The Whole Neighborhood Was Flooded

Posted: March 1, 2013 in Uncategorized
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The parable is an old one. Once upon a time a man noticed leaks in his basement and so he went about patching them. He tried everything, but to no avail. And then one day he looked out the window and realized that the whole neighborhood was flooded.

Forces larger than me often determine my personal situation. No matter how well I waterproof the interior walls when the neighborhood is flooded everybody gets wet.

As the visioning task force of our congregation considered current research around the current decline of many churches we gazed out of the window and looked at the flooded neighborhood. Though the 80s and 90s realized some membership and worship attendance growth in the mainline churches, the first decade of this century experienced a dramatic decrease, especially in worship attendance. It was a sharper decline than anyone imagined and no one is quite sure why. The only churches that seemed immune to the drop were those averaging well above 1000 in worship every Sunday. They seemed to have the capacity and critical mass to sustain and thrive when others did not. Winner take all. The Walmart phenomenon.

Sidebar: The mainline churches, having been around for a long time, have already experienced much of that slow decline. The newer “big box” Bible churches – of which every community has at least two – have finally begun to experience the same decline experienced by their mainline brothers and sisters. In our community two of those churches rose, peaked and now have started to decline. The third one, popular darling of the moment, is still in its ascendancy. But keep watching. Ten years from now you’ll see the same bell shaped pattern emerging. Every congregation, regardless of size and age, has to negotiate its life cycle. I know we do.

So why has this trend materialized during the past decade? Some point to demographics; a greying church and church models that don’t reach out to new generations. There is pertinent research that indicates people just worship less often – much less than every week – and consider that “regular.” But I have my own deeper suspicions.

I believe that the crux of it has to do with the growing irreligious proportion of our citizenry. More and more people check “unaffiliated” or “none” when it comes to religious preferences on various surveys or questionnaires.

The long and short of it is that these trends do exist and they are largely cultural, bigger than any one congregation. Sure, there is a lot we can do to make it either worse or better. And we need to keep that in mind and work on it. But the neighborhood is flooded after all.  The leaks shouldn’t surprise us as much as when we didn’t know that.

I’ve known churches that crucified pastors for this trend as though it was necessarily a deficit in ministry or leadership. They blamed him or her for the flood outside, pointed to the leaks and shouted, “Do something!” They defined one person as responsible for forces larger than any one person. When that leader drew their attention to the neighborhood flood outside the window, they said to him or her, “Quit making excuses!”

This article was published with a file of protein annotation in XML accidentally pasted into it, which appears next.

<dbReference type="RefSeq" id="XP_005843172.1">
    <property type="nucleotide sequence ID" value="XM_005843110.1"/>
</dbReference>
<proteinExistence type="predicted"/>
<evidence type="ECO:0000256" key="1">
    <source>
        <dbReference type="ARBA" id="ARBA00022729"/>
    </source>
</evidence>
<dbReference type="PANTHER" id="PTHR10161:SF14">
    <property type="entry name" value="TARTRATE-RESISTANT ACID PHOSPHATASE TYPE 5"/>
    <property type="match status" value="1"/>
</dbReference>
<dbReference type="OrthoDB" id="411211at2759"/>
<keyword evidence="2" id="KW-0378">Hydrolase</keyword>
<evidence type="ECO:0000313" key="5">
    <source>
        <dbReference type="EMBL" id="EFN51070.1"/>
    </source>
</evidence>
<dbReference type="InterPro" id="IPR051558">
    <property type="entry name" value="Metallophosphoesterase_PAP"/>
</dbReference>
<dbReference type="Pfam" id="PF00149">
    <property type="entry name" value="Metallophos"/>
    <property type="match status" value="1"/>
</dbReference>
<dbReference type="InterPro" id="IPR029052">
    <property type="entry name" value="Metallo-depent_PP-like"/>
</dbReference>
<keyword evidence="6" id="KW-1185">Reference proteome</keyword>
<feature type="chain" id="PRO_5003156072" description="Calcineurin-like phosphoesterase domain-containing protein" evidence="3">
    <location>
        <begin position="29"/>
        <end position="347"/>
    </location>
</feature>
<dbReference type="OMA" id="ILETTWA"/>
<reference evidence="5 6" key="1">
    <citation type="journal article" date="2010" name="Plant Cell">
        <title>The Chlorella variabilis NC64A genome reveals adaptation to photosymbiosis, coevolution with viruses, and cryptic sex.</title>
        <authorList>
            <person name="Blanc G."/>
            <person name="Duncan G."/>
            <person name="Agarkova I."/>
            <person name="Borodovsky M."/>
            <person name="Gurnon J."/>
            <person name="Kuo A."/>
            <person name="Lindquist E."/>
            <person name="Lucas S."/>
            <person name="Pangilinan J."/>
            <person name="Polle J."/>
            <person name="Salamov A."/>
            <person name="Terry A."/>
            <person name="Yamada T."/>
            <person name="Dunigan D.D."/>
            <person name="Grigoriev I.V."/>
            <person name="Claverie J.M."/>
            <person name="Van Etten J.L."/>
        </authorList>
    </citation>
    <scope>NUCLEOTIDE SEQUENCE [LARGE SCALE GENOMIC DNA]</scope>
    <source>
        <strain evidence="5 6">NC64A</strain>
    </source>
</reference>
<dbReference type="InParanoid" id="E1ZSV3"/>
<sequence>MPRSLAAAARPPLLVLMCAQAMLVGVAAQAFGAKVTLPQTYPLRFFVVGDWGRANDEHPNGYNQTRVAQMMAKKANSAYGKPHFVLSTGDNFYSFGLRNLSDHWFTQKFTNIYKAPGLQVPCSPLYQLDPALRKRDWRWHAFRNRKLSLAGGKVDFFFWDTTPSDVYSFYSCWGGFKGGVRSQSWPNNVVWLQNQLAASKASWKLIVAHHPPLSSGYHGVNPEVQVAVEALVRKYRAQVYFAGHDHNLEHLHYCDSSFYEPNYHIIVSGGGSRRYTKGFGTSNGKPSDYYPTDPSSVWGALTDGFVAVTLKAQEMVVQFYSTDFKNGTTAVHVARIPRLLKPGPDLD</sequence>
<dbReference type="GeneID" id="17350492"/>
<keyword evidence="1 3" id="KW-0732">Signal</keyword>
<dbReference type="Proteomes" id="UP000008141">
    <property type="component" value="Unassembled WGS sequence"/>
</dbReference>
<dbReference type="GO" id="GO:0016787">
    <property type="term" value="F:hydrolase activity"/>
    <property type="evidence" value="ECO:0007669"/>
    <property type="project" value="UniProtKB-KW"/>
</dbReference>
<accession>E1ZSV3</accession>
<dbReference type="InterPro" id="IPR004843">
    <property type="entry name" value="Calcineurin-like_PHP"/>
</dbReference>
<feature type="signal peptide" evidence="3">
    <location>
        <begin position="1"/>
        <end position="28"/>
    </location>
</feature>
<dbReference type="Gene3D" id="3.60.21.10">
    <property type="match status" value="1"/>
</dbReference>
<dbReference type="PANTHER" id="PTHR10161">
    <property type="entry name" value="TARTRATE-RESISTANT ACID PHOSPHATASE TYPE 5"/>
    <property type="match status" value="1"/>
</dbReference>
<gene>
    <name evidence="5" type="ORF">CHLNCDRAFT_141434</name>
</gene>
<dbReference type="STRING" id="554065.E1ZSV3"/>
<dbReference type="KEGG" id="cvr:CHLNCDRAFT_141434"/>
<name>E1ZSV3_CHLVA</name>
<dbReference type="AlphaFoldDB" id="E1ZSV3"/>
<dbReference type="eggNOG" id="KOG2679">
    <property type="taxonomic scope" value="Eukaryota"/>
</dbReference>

Roy Oswald, senior Alban Institute consultant, has reminded church leaders that the tough work of congregational renewal requires change, the kind of change few congregations are willing to make. They want to grow, to thrive, but without having to do anything differently to bring it about. The other thing is that almost every congregation that has transitioned to a new phase of fruitful life encountered conflict as a result. The shifts were not painless. And the congregations that, on the edge of making the big turn, lose nerve,  send ministers packing or shelve their ambitious vision, bounce off that granite wall and slide back down the long slope of decline – because they are not willing to go the distance.

In the end this is not about numbers, though quantitative assessment is important. The real challenge is a qualitative one. Are we being faithful? Are we being true to our sense of calling? Are we pursuing selfless service and loving care of the neighbor? Are we cultivating lives of prayer? Are we striving to worship with passion? Are we embracing the young and caring for the old? Are we challenging one another to be what God has called us to be? Are we discerning God’s voice – and not the drone of the culture – to determine where and what we do next?

If we are true to these things God will bring the right people to our doors and we to theirs. If we worship in spirit and truth then the truth shall appear. When the flood recedes the ground will flourish for having been so quenched. And the earth will sing a song of praise.

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